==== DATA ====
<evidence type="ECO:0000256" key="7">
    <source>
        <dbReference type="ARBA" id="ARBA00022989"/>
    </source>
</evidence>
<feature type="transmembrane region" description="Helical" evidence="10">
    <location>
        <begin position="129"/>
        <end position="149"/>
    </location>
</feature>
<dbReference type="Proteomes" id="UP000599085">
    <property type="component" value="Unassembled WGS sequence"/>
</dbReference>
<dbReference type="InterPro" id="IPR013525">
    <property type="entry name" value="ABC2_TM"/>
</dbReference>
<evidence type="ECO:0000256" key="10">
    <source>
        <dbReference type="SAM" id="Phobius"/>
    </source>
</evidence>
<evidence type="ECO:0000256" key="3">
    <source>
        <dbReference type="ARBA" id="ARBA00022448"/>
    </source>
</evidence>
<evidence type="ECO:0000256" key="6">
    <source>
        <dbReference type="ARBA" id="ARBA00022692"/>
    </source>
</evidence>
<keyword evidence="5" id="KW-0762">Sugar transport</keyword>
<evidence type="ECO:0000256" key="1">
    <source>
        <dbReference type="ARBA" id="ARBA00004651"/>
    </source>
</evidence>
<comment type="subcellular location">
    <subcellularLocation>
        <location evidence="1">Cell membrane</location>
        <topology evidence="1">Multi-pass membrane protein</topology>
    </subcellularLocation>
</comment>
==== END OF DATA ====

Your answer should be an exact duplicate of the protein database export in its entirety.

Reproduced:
<evidence type="ECO:0000256" key="7">
    <source>
        <dbReference type="ARBA" id="ARBA00022989"/>
    </source>
</evidence>
<feature type="transmembrane region" description="Helical" evidence="10">
    <location>
        <begin position="129"/>
        <end position="149"/>
    </location>
</feature>
<dbReference type="Proteomes" id="UP000599085">
    <property type="component" value="Unassembled WGS sequence"/>
</dbReference>
<dbReference type="InterPro" id="IPR013525">
    <property type="entry name" value="ABC2_TM"/>
</dbReference>
<evidence type="ECO:0000256" key="10">
    <source>
        <dbReference type="SAM" id="Phobius"/>
    </source>
</evidence>
<evidence type="ECO:0000256" key="3">
    <source>
        <dbReference type="ARBA" id="ARBA00022448"/>
    </source>
</evidence>
<evidence type="ECO:0000256" key="6">
    <source>
        <dbReference type="ARBA" id="ARBA00022692"/>
    </source>
</evidence>
<keyword evidence="5" id="KW-0762">Sugar transport</keyword>
<evidence type="ECO:0000256" key="1">
    <source>
        <dbReference type="ARBA" id="ARBA00004651"/>
    </source>
</evidence>
<comment type="subcellular location">
    <subcellularLocation>
        <location evidence="1">Cell membrane</location>
        <topology evidence="1">Multi-pass membrane protein</topology>
    </subcellularLocation>
</comment>